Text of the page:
I’m the Jedi Warrior of creating apology emails.
You see, I know all about apologies.
When I was in seventh grade, I attended an information session for our school’s talent show.
The teacher in charge did a roll call. When she called out my name, before I could say, “Here,” a bunch of my fellow students yelled, “I’m sorry!”
That was how they viewed me.
Because at that time in my life, I was apologizing constantly.
No wonder they thought it was a part of my name!
Since then, I’m happy to say I no longer apologize for my existence. There are other social discussions revolving around a woman’s habit of always apologizing, but still—a good apology has value.
Here’s The Tenth Doctor from Doctor Who saying “Sorry…” 120 times in 2:18 minutes.
I wasn’t at Doctor Who’s level of apologizing, but close.
Here’s the deal: Apologies are often part of smart marketing.
Sorry… Not Sorry Fake Apologies
Now let’s be honest.
Most of us have received emails with the subject line, “Oops! Sorry, wrong link!”
Some of those were real mistakes and they truly did include the wrong URL link in their original email.
But other businesses have admitted a “mistake” just so they have another opportunity to pitch you their offer.
That’s not the type of apology emails I’m referring to.
The kind of apology emails I’m talking about are the ones that can do wonders for your bottom line. It’s the apology you make when you know your client, customer, or prospect has been disappointed, frustrated, or angry about an experience they had with your business.
For example, I’ll share a recent story, which inspired this post.
Last year, I joined a monthly subscription service that sends small gifts in a box. The gift content is a nice surprise because you never know what exactly will be in the box.
I received two of them last year. Completely delighted.
Until December’s box.
There was a slight glitch with the orders and I was placed in the second batch of package shipments.
I knew I wouldn’t receive the box until after Christmas but still looked forward to a December delivery.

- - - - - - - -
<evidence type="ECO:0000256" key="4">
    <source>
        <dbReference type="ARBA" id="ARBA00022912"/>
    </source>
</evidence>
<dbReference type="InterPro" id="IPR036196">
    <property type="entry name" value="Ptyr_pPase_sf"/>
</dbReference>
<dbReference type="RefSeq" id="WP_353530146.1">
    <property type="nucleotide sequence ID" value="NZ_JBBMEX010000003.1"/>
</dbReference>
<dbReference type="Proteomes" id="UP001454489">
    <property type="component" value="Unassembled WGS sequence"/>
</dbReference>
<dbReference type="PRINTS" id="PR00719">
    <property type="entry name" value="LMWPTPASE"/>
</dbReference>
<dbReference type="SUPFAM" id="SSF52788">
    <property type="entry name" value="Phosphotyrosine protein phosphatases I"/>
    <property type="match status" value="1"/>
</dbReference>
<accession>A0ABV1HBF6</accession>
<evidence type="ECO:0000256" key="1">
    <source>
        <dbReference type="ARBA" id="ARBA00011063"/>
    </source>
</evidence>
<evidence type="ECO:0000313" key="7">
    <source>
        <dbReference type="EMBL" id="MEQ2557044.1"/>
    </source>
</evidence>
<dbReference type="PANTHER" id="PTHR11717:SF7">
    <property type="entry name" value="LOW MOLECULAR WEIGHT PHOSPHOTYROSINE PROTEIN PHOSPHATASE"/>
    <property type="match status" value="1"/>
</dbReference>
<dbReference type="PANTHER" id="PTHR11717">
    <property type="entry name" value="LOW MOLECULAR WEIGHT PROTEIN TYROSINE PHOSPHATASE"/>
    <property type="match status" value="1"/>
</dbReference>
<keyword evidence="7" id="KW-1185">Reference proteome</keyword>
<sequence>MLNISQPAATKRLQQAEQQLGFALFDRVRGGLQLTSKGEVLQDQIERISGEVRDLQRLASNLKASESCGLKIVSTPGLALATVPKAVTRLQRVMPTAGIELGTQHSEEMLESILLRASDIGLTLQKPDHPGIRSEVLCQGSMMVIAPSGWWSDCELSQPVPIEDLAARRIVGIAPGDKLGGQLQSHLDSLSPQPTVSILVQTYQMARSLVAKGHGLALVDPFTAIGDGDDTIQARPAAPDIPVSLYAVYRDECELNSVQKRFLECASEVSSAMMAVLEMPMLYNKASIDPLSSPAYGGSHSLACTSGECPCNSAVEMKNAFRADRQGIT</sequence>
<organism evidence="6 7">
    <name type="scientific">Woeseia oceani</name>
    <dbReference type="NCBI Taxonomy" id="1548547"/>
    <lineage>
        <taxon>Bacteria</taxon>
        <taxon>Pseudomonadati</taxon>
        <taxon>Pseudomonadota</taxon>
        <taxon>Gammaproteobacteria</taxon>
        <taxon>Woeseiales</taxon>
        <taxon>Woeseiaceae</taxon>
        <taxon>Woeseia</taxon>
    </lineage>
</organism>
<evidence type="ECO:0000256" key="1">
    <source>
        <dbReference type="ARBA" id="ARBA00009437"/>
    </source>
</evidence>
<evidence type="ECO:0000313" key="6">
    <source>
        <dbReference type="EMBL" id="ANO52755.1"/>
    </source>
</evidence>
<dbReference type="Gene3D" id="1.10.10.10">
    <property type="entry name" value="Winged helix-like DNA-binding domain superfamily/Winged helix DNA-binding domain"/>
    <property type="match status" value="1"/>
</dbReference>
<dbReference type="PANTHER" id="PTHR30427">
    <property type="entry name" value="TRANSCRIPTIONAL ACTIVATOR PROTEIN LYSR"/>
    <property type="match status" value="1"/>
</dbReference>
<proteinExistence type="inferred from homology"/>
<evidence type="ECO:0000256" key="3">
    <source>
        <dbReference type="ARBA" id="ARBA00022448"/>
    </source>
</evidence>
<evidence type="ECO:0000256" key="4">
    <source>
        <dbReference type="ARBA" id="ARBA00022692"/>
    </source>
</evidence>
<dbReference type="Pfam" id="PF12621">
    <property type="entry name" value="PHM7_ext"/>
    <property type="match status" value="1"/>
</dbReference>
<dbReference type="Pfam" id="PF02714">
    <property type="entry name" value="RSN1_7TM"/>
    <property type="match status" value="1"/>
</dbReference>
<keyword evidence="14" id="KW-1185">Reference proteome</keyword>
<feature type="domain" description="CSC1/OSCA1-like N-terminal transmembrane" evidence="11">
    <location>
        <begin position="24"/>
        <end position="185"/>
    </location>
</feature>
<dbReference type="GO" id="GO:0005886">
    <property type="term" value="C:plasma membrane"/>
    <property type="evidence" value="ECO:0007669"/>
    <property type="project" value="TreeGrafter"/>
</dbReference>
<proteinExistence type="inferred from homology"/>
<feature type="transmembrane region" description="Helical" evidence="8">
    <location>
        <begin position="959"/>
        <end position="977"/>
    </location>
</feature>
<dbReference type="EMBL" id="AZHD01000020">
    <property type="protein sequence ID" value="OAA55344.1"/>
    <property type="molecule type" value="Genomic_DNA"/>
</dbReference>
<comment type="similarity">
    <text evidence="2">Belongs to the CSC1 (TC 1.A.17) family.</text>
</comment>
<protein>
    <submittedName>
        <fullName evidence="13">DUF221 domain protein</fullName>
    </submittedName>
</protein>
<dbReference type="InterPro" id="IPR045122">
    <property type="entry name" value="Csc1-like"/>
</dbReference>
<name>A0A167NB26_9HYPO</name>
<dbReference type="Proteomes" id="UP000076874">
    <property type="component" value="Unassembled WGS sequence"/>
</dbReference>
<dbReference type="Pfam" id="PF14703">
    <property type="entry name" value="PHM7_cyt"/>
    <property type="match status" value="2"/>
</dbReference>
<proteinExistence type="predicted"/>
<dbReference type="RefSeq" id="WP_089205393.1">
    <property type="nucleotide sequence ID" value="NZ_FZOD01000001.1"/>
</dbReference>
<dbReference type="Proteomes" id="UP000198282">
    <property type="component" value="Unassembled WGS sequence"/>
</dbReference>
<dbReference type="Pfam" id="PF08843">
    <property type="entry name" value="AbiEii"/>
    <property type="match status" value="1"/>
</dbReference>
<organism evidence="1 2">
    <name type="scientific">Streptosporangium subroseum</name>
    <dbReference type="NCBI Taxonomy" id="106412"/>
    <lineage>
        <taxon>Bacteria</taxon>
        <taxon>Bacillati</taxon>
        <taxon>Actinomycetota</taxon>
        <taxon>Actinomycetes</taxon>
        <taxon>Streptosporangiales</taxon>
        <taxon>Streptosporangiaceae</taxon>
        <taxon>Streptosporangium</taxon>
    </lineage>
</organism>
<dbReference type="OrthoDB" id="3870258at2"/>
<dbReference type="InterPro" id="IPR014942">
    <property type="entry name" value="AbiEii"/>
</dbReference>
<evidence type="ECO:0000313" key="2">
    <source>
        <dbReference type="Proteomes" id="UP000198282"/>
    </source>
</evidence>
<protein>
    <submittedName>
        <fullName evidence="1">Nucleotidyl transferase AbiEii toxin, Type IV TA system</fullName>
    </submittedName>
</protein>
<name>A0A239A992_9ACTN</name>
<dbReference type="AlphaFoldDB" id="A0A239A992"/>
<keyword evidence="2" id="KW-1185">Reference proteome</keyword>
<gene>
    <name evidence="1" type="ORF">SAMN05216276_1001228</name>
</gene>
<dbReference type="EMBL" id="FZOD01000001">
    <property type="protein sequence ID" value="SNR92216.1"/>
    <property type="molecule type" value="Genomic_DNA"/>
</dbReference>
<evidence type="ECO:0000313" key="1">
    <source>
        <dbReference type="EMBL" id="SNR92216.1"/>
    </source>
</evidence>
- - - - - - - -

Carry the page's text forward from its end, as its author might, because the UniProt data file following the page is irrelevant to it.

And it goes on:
Except the delivery never came.
Now, throughout this entire experience, it’s important to add that I had to reach out to the company each time to find out the shipping status.
And by “each time,” I mean four different times.
I sent a few emails and then followed up with a phone call when no one responded to my emails.
But not once did I receive a message from this company that they were truly sorry for the glitch – let alone any gesture to make up for the disappointing experience.
I discovered from the phone rep that December had a much higher request for the box than they were expecting. They had to work with their vendor in order to get another supply.
I get that, but I feel this company missed a HUGE opportunity to impress me as a customer.
Here’s what I think they should have done instead:
- As soon as they realized what happened, they should have sent an email apology to their members affected by the glitch.
- Within the email, they should have given A) current status of order B) when the package delivery was anticipated and C) what would happen if the delivery date was delayed again.
- When the delivery date was delayed the first time (this particular delivery was delayed three times), the company should have sent another apology and this time, include a discount for a store purchase.
- When the delivery date was delayed, even more, the company would have completely “WOW’D” their subscribers by sending a small, inexpensive gift to them as a way to thank them for their business and an apology for the unresolved issue.
The package was finally delivered… seven weeks later.
How To Keep Customers and Clients Satisfied With The Right Kind of Apology Emails
But do you see how strategically scheduled apologies could have made me a much happier customer? Even a small discount on a store purchase would have considerably raised my perceptions of the company.
Needless to say, I “paused” the January box. I’m still on the fence whether I want to continue to be a member or not.
Your client, customer, or prospect has a LOT of choices when it comes to your particular solution. Everything is on the table, now. Not just what you offer, but how you offer it.
Above all, your customer service processes… your communication… your follow-up and follow-through… Does it consistently respond to your buyer’s concerns?
If not, you’ll always have to replace lost customer and clients. Your “lifetime customer value” numbers will drop and you may have to wrestle with a bunch of negative online reviews.
Wouldn’t it just be easier and more cost-effective to send sincere apology emails? The kind that makes your customer or client feel valued and respected?
And add a customer retention device such as a discount? It could go a long way toward keeping your clients, customers, and potential buyers happy.